Kala Art Institute is proud to present Actual Scale, a group exhibition that explores visual discrepancies and disorienting shifts in scale with new works in photography, video, sculpture and drawing. Seven visual artists and a studio collective that includes three children, investigate the relativity of scale with images and objects that range from the highly miniaturized to the dramatically over-sized. The exhibition has assembled a group of artists approaching the topic of scale from a variety of diverse vantage points. The use of digital tools and technology is represented alongside works that feature a high level of hand-produced craftsmanship. Other unlikely pairings are works that investigate imaging based on detailed scientific study presented alongside works that are underscored by witty materiality and child-like playfulness. In combination the works in Actual Scale suggest that Alice might have exited Wonderland through a rabbit-hole and found herself inside a fantastical diorama climbing a mountain of children’s socks.
Joshua Band uses photography and digital tools to expand our experience of the landscape. Joshua creates elaborate photographic installations that pull real world images into a collision of two dimensional flatness and re-structured three-dimensional space where any sense of proportion and relational scale have been completely shattered.
Kevin B. Chen and Amber Stucke are both working at a highly skilled level of draftsmanship with their attention focused at opposite ends of the spectrum of scale. Kevin presents a series of drawings that offer up intricate views of urbanscapes that are so extraordinarily miniaturized and finely rendered that a magnifying glass accompanies each work. Amber Stucke essentially works in the reverse by examining microscopic scale with large scale results. Amber’s elegant large format drawings present vastly magnified scientific images of biological symbiosis that would normally be invisible to the naked eye.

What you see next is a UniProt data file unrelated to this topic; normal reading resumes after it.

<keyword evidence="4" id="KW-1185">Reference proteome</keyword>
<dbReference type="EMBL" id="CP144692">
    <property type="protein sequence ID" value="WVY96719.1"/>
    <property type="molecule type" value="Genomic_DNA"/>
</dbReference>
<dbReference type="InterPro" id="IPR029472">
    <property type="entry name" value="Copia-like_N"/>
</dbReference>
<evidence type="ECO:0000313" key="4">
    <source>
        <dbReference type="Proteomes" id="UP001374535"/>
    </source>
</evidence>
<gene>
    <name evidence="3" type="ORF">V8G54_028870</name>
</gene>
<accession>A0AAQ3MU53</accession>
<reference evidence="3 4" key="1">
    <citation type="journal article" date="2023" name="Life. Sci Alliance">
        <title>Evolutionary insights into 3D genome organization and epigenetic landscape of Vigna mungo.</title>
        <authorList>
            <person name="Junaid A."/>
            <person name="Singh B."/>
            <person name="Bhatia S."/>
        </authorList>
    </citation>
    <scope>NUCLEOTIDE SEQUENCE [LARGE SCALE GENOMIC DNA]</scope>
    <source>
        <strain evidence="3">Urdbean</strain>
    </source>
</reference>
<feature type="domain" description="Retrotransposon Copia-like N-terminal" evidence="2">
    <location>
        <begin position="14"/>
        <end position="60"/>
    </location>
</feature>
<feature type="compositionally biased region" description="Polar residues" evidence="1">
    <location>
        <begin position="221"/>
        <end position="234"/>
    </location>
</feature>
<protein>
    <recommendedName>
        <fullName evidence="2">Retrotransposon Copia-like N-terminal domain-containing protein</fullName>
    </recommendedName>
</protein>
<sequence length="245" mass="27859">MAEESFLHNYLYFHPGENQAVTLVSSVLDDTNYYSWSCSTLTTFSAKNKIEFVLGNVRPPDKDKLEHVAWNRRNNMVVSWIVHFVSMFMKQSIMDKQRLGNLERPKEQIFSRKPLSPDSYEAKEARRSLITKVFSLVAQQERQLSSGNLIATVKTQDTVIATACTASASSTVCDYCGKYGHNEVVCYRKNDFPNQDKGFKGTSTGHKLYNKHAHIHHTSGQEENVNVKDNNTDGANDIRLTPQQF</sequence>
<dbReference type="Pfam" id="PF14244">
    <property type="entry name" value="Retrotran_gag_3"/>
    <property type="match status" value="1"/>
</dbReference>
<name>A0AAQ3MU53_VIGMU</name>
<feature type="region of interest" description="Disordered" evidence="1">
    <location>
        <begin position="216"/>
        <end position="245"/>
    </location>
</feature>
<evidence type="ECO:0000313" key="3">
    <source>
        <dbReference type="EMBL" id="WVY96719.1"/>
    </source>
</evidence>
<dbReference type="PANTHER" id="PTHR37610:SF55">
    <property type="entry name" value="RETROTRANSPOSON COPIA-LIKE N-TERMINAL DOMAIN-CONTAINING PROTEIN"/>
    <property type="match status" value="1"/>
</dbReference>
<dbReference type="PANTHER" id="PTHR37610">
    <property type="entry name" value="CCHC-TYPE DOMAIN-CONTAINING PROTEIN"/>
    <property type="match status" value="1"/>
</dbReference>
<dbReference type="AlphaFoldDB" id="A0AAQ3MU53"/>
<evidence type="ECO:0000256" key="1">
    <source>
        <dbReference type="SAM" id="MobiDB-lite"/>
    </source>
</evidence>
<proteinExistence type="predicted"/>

Llewelynn Fletcher’s sculpture up-ends our sense of the physical body. The viewer is invited to enter into her sculpture, an over-sized costume of sorts, and experience how sound transforms the feel of the body in space. The bass speakers vibrate and resonate throughout the sculpture, making the physical space feel both vast and compact, skewing the relationship of expected scale.
Phil King utilizes laser cutting tools to fabricate a table-top tableau of simple everyday objects. Each object is actually produced at the correct scale, yet are crafted from non-functional materials such as paper and cardboard. Together Phil’s non-functional objects create an imaginative playground for the viewers to jump in and share their experience.
Renée Gertler explores our understanding of astronomy by creating sculptural models that are based on scientific diagrams. The work processes a witty humility that underscores the incomprehensible task of representing the vastness of our solar system and beyond.
Nadim Sabella meshes highly detailed iconic architectural models with photographic and video presentations that call into question authenticity and actual scale. Much of Nadim’s small scale constructed realities are facing looming disaster, yet in a photograph it’s difficult to ascertain if the image is genuine or a fabrication.
Verdstein Studio is a family-based collaborative project headed by video artist Ellen Lake. Ellen, her partner Chris Green and their children Sam, Josie and Ruby investigate the private world of childhood. Verdstein Studio presents a series of photographs and video documentation sharing secret miniature worlds.
Please join us for a Gallery Conversation with the Artists on Saturday, March 16 at 2:00 pm. The event is free of charge and open to the public.